That said, a module should still be tagged in VCS with a leading "v" when released in order for the 'go' tool to be able to properly interpret the tag as a semantic version.

Regarding how that version information should be represented in the JSON returned by go mod edit -json, I guess I can see both sides of the argument, but it also seems to me to be a reasonable choice to have the VCS-encoded representation be the string representation returned in the JSON, including because that is how it is recorded in the go.mod file, and in general go mod edit -json does not "interpret" the information in a go.mod file as much as something like go list -m all. As the edit in go mod edit -json might suggest, it is more about editing a go.mod file and less about interpreting a go.mod file. This is also suggested by the go mod edit documentation, such as:

go mod edit provides a command-line interface for editing go.mod, for use primarily by tools or scripts. It reads only go.mod; it does not look up information about the modules involved.

and a bit later (under the require discussion):

These flags are mainly for tools that understand the module graph. Users should prefer 'go get path@version' or 'go get path@none', which make other go.mod adjustments as needed...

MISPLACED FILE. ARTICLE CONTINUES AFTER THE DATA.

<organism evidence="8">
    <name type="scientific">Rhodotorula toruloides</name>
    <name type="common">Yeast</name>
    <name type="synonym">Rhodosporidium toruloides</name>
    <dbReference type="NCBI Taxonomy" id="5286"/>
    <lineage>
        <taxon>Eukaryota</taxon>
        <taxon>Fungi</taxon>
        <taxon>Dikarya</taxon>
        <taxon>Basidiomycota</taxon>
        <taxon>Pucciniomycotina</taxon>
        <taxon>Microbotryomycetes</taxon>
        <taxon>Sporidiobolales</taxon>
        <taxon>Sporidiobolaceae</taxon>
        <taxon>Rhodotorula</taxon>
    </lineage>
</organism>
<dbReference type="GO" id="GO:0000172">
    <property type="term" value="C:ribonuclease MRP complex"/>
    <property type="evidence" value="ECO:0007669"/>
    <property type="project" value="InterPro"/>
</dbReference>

Separately, I think you might also be commenting on the new go directive in 1.12 that shows the version of the Go language used by the files within that module (e.g., from the 1.12 release notes)? If so, I believe the go tool chain is explicit that its versioning scheme for Go releases does not follow semver. For example, go1.11 and go1.12 are referred to as "major releases" (which is not what semver would say). I haven't gone back to double-check the history carefully, but I think Go might either pre-date semver, or they might both have come into existence within a year or two of each other, which says to me that it is not a shock that Go releases have not historically followed semver. There is always room for discussion about changing things going forward, but then there is a balancing act between consistency with what has been done historically, the cost of change, and the benefit of change.